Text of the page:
- Increase borrowing
- Get a better rate
- Consolidate debts
- House improvements
- Buy second home
- 90% LTV available
What is a Remortgage?
A remortgage is when you switch from the mortgage you currently have for your property to a new one – either with your existing lender or a new lender. Either way, it is an opportunity to find better rates and better mortgage terms.
Remortgaging is an important financial decision. Once you have decided what to do it can take a number of weeks to implement because of the various detailed steps involved. But it need not be onerous if you use a mortgage broker who has access to the whole market and provides great advice and service.
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- Compare 100s of deals
- Rep. 4.1% APRC (Rates start at 3.2% APRC)
- Up to 90% LTV
- All credit ratings welcome
- No upfront fees
When Should I Remortgage?
There are natural moments when you should or will need to remortgage, in particular, if your current mortgage deal is coming to an end.
These are the probable triggers for you wanting to remortgage:
- Your current deal is coming to an end and you will be automatically switched to your lender’s standard variable rate (SVR). The SVR is typically very much higher than you will be used to paying.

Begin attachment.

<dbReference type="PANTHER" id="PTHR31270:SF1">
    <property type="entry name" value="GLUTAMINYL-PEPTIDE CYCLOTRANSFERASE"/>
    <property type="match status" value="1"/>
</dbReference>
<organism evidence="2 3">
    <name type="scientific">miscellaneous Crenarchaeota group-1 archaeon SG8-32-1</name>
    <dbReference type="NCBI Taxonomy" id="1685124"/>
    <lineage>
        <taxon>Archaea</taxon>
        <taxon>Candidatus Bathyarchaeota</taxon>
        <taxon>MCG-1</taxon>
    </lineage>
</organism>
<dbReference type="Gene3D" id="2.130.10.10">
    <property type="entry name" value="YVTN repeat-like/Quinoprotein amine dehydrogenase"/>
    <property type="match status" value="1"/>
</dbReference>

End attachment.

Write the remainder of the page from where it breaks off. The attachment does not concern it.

- You want to switch to a lower rate deal. This is likely to be a fixed rate deal (90% of people who remortgage for a better rate opt for a fixed rate).
- You want to release equity from your home – i.e. you’re able to borrow more because your property’s value has grown. This is sometimes called capital raising. You may use this extra capital for anything, but reasons might include debt consolidation, home improvements, or some other project or larger purchase.
- You want to start being able to make overpayments – your financial circumstances may have become more favourable or maybe you expect them to. A mortgage deal that allows you to overpay will mean you can shorten the repayment period and reduce your total interest costs. The financial benefits of being able to do this can be significant.
- You want to benefit from a lower LTV – a lower LTV can mean lower rates of interest. You’ll have been reducing your mortgage balance and hopefully, your property’s value has been rising too. In which case your LTV will have reduced. This means you may be able to get a better deal if you remortgage now.
When you might not want to Remortgage
If you want to remortgage while your current deal is still very much alive it may be hard to financially justify remortgaging even if there are better deals to be had. There are two key reasons for this:
- Your current mortgage deal may come with significant exit (fee) penalties.
- The various fees associated with a new mortgage could also be a deterrence.
Consider a Secured Loan
If you want to benefit from the growth in your home’s equity but cannot justify remortgaging to do this then consider a secured loan. A secured loan is simply a second-charge mortgage. This route means you can avoid disturbing your mortgage and still borrow against the growth in your home’s value. In addition, a secured loan can be faster to arrange than a new mortgage.